Skip to comments.DANIELLE'S DEATH MAY REMAIN MYSTERY: (30 Days Ago, Van Dam Case Broke! Details Now Being Revealed!)
Posted on 03/03/2002 7:49:10 AM PST by FresnoDA
CAUSE OF GIRL'S DEATH COULD REMAIN MYSTERY
| Police say they may never know how Danielle van Dam died, or when. The seven-year-old girl disappeared from her San Diego home February first. Authorities are now confirming that a child's body found by volunteer searchers Wednesday is that of the missing child. The district attorney says an autopsy performed confirmed her identity yesterday. The identification was made through dental records because of the condition of the body. Medical examiners are trying to determine the cause of death, but Police Chief Dave Bejerano says it's possible that we'll never know how, or when she was killed. A neighbor has been charged with kidnapping and murdering her. Authorities say they found the girl's blood on his clothing and in his motor home. He has pleaded innocent.
Imperial County dunes scoured for missing girl
February 8, 2002
Tow truck driver says suspect's vehicle was stuck in sand off road Dan Conklin, who owns a tow service that caters to all-terrain vehicles, said he spent more than two hours midafternoon Saturday getting David Westerfield's motor home out of the sand Westerfield,...has said he drove his motor home to the desert Saturday morning, the same day Danielle's parents discovered her missing. Conklin said he found Westerfield, who has been described by friends as an avid desert camper, in an area people do not normally take motor homes.
After the vehicle was freed, Westerfield was in such a hurry, he left behind the motor home's leveling ramps, Conklin said. He "just wanted to get out of there," Conklin said. "He just got on the highway and left." Conklin said San Diego police and agents with the Bureau of Land Management questioned him Tuesday. He took bureau officers to the place where he found the motor home, and they spent several hours there.
"I know this desert well," Conklin said. "This person did some things that were not normal at all."
Westerfield cooperated during several police interviews earlier this week, but Wednesday night his demeanor reportedly changed. One investigator said Westerfield has "clammed up." Yesterday, he retained San Diego defense attorney Steven Feldman. About a dozen undercover officers in unmarked cars were stationed outside Westerfield's home before dawn, then followed him as he drove to Feldman's office in Golden Hill, east of downtown, about 8:30 a.m. He also was trailed by the media, which have converged in Sabre Springs as the case has drawn increasing national attention. Tracking his every move on a police radio, detectives watched Westerfield stop briefly in front of downtown police headquarters, noting that he was making a call from his cell phone. When he drove up Broadway toward Feldman's office, Westerfield stopped again, got out of his Toyota 4Runner and visited with a woman in a white pickup. That prompted detectives to yell, "Get the license number of that truck."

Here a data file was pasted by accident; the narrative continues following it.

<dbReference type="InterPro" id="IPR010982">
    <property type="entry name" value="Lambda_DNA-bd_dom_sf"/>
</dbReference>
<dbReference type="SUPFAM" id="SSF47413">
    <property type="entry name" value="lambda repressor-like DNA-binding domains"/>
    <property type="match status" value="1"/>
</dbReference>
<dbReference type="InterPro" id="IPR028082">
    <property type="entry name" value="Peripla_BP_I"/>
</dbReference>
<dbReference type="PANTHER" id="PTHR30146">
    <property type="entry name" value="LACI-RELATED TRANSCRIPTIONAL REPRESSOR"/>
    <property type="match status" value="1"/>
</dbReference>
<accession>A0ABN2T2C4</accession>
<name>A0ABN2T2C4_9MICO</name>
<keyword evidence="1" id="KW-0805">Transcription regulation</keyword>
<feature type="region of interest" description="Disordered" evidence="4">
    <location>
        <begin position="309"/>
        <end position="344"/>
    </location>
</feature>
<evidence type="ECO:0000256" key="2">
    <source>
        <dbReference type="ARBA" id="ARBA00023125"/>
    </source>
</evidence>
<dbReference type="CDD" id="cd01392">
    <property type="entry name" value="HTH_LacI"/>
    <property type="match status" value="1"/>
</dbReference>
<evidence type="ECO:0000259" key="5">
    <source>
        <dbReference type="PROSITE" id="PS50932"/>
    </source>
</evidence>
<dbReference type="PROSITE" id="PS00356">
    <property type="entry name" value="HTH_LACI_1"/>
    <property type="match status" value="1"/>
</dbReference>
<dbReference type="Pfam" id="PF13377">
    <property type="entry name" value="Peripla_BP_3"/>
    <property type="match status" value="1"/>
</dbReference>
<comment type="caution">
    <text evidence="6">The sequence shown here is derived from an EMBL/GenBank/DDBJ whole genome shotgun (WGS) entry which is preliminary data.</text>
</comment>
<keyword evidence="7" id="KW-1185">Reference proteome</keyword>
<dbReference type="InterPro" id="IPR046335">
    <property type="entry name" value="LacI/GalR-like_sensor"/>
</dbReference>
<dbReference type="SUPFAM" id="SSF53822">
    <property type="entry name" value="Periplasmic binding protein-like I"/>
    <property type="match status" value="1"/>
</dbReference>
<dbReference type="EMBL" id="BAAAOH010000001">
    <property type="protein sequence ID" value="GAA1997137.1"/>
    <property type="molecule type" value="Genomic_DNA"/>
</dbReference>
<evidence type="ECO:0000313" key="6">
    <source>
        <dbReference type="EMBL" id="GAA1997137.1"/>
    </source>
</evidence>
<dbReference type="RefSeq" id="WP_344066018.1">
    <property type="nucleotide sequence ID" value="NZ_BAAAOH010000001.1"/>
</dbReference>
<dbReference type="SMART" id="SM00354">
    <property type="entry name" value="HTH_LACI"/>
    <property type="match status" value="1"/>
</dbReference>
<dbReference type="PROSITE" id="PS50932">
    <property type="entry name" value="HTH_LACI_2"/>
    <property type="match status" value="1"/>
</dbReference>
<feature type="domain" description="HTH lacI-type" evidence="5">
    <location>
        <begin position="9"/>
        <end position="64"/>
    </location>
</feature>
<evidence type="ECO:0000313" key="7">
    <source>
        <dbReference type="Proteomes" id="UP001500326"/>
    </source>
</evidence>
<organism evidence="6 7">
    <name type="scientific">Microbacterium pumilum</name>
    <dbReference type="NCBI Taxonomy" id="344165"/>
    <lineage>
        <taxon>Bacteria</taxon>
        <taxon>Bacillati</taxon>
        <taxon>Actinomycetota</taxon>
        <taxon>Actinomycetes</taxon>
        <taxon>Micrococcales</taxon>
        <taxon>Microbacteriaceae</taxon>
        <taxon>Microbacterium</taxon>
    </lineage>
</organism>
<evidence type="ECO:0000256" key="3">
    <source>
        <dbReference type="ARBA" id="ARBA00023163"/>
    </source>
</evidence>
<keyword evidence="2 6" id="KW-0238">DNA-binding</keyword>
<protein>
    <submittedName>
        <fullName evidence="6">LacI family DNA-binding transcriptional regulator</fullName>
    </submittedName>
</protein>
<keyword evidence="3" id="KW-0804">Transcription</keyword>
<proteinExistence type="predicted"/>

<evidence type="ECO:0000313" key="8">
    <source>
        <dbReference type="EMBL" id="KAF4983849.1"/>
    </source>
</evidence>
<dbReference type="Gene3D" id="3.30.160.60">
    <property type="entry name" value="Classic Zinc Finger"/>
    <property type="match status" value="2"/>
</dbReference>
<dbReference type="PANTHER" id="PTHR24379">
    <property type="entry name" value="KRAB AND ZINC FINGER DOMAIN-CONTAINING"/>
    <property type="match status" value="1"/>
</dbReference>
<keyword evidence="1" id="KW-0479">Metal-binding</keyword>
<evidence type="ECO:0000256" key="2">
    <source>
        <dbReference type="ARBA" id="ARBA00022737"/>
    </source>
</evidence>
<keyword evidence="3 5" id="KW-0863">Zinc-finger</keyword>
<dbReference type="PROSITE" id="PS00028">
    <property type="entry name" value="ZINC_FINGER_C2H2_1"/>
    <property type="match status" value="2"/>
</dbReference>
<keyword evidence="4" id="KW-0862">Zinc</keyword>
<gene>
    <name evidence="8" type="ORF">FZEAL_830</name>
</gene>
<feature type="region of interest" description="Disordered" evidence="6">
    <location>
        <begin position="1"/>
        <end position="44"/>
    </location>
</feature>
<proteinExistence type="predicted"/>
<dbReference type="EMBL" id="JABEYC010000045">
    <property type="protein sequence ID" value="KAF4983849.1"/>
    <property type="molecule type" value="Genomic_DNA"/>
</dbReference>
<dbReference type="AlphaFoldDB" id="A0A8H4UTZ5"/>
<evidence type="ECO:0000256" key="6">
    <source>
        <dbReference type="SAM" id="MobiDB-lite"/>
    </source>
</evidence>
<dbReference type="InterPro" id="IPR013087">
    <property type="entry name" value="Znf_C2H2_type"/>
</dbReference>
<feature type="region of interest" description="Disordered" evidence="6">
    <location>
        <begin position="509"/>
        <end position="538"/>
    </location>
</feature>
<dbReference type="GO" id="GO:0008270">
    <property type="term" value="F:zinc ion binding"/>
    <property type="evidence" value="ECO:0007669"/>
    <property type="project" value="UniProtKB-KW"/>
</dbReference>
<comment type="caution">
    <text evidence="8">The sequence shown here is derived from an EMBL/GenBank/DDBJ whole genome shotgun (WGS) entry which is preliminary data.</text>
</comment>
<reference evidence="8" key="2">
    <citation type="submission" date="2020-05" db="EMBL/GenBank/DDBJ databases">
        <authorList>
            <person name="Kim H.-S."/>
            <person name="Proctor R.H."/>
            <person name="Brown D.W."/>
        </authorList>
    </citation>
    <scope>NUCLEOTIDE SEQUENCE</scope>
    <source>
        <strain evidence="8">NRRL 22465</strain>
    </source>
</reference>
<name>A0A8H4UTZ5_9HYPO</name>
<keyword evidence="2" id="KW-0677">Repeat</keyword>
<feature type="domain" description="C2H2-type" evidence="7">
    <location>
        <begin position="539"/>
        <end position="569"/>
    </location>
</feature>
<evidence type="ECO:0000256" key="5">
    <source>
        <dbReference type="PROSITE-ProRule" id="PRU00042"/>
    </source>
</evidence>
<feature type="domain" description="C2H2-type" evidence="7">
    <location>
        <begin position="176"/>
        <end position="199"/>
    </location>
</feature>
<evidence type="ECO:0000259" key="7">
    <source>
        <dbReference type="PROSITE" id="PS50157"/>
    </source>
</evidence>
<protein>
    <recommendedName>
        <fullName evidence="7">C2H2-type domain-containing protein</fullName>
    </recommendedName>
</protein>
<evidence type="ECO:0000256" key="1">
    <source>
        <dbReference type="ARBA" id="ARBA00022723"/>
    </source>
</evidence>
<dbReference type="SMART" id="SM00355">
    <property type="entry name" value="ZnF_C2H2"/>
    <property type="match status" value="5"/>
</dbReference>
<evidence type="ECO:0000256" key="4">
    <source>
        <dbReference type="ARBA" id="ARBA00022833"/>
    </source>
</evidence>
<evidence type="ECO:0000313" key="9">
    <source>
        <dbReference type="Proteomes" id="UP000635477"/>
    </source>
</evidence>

What is that all about???
Ok ok, just kidding!
If Westerfield did this (and it looks like he did), I can think of few sentences more just.
Was Danielle's blood found in her bedroom? How much blood of her blood was found in the motor home? Where was it found? Westerfield tried to clean the motorhome, but obviously missed some spots.
Ii has also been reported that a child's shoe was found near the body. Was it Danielle's? If it was does this indicate a child who was coorperative in leaving her house with someone, or forthought on the part of the abductor?
Tow driver's account wrong http://video.uniontrib.com/news/metro/danielle/20020210-9999_1n10search.html
February 10, 2002
David Westerfield, who has been the focus of the investigation into the disappearance of the 7-year-old San Diego girl, was stranded with his motor home Feb. 3, not Feb. 2. Danielle's parents reported her missing the morning of Feb. 2. Conklin's time line had Westerfield in Imperial Valley, then at Silver Strand State Beach near Coronado and back out in the desert. Police explored that scenario and concluded it was inaccurate, the investigator said.
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